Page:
ISLAMABAD: The Ministry of Commerce is intended to press the government to hold talks with Afghanistan to resolve issues barring Pakistani exporters from direct exports to Central Asian Republics (CARs).
Currently Pakistani exporters have to export their goods to Afghan importers who export these onwards to CARs. The Ministry wants the government to take up the issue with Afghan government to increase the trade volume with CARs to $15 billion.
Reliable sources told Customs Today that the Ministry of Commerce wanted the government should hold dialogue with Afghan government to eliminate all the impediments hampering direct export of Pakistani products to CARs.
“Hopefully the Commerce Minister will take up the issue with the Prime Minister once the prevailing political impasse is resolved” expressed an official on condition of anonymity.
“Once issues are resolved and Pakistani exporters are provided with facility of direct exports to CARs, the volume of Pakistani exports to these countries will cross the figure of $15 billion” the source said.
Initially, the source added that Commerce Minister Khurram Dastgir had constituted an intra-departmental committee comprising senior officials of the Commerce Ministry, representatives of the Federal Board of Revenue (FBR), Pakistan Customs (PC) and representatives of the business community from provinces adjacent to Afghanistan to resolve their internal issues which hindered exports to CAC via Afghanistan.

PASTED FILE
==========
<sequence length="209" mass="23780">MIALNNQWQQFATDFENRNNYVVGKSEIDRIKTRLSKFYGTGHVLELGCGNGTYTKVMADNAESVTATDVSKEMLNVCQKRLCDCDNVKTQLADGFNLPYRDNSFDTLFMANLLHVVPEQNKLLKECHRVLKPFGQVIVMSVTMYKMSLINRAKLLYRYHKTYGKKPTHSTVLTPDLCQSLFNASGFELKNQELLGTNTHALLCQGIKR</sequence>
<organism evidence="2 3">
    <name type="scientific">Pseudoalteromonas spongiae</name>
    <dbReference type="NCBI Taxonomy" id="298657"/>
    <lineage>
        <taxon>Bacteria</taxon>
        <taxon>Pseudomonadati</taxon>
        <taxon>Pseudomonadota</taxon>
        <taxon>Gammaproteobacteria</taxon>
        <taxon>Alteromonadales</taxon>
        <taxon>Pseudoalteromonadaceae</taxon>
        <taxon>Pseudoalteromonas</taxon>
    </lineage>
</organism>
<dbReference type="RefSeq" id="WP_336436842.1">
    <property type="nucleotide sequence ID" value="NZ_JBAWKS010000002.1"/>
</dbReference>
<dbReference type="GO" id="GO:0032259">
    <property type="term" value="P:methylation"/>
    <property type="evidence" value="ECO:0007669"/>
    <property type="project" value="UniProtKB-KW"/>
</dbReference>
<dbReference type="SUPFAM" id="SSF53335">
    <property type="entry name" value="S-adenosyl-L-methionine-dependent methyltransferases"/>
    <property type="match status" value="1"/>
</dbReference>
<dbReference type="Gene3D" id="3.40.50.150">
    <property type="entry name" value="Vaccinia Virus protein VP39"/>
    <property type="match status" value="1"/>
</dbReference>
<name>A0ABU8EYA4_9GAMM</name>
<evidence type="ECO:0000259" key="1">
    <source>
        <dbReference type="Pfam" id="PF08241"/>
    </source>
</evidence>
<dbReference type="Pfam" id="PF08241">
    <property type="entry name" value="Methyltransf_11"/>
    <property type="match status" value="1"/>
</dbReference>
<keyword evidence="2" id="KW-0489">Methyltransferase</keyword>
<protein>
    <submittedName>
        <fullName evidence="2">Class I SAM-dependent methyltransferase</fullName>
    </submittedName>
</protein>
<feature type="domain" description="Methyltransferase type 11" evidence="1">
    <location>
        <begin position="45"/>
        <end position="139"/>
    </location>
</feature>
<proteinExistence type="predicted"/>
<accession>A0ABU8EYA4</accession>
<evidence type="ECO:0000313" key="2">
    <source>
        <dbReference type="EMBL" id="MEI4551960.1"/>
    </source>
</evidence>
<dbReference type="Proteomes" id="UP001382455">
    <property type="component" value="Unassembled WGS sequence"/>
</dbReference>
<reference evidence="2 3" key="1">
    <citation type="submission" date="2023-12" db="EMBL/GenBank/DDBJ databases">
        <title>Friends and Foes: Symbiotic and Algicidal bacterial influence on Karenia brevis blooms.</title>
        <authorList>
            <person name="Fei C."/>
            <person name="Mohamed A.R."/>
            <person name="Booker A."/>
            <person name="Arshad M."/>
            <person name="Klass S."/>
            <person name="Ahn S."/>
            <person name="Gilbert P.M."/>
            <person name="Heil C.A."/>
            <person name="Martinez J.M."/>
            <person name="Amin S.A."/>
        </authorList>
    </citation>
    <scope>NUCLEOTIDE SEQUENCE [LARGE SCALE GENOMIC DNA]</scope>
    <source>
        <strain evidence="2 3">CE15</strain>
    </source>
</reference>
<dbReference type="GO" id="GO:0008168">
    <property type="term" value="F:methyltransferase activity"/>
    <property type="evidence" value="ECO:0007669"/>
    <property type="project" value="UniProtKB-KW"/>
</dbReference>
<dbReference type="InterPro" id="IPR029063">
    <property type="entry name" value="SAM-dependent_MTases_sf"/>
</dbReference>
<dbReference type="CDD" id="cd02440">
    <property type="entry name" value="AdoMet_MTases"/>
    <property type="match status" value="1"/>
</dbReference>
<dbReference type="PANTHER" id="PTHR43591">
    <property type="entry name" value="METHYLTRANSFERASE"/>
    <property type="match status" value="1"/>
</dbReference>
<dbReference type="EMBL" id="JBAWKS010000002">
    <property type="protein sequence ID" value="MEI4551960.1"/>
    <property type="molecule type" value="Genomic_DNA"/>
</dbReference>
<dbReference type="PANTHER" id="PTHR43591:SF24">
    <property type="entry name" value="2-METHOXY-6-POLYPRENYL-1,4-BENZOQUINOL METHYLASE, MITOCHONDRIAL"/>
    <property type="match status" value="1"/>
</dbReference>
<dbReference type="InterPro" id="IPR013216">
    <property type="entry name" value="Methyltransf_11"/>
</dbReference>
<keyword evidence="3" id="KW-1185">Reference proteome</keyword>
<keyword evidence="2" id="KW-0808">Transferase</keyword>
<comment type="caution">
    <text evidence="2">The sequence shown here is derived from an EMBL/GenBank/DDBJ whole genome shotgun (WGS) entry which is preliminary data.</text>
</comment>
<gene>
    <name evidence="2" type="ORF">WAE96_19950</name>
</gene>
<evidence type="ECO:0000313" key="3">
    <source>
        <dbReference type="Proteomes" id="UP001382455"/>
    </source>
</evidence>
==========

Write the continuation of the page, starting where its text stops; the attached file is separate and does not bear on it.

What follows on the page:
The source informed that the committee would examine the process of Pakistan’s trade with Afghanistan and Central Asia and suggest proposals to remove all impediments hindering growth of regional trade. The committee will bring all stakeholders to gather for unanimous decisions in this regard.
It is to be noted that Pakistan had taken a lead in forming the ECO comprising ten regional states by including the Central Asian States to the group of Iran, Turkey and Pakistan following their liberation from Russia. However, the trade volume could not be increased in accordance with the potential of these states. The trade between Pakistan and Central Asian states declined from a total of $81.19 million in 1997 to just $20.16 million in 2003, and with slight increase in (2008-009) but still a fraction of its true potential, is only $45.3 million. This decline was result of unavailability of direct land routes and unabated unrest and violence in Afghanistan.
There are enormous opportunities for Pakistan to establish strong trade and economic links with CACs as their fast growing market offers tremendous potential for consumer goods like textiles and light engineering products.
Some estimates even suggested that the region had a potential market worth $80 billion and if Pakistan secures even 5 percent of this market, it can earn up to $4 billion a year in garments, agriculture auto parts, food products and other sectors. Afghanistan’s total trade with the Central Asian Republics amounted to $1,244 million and Afghanistan’s trade with Pakistan reached to $1.9 billion in the fiscal year 2009-10.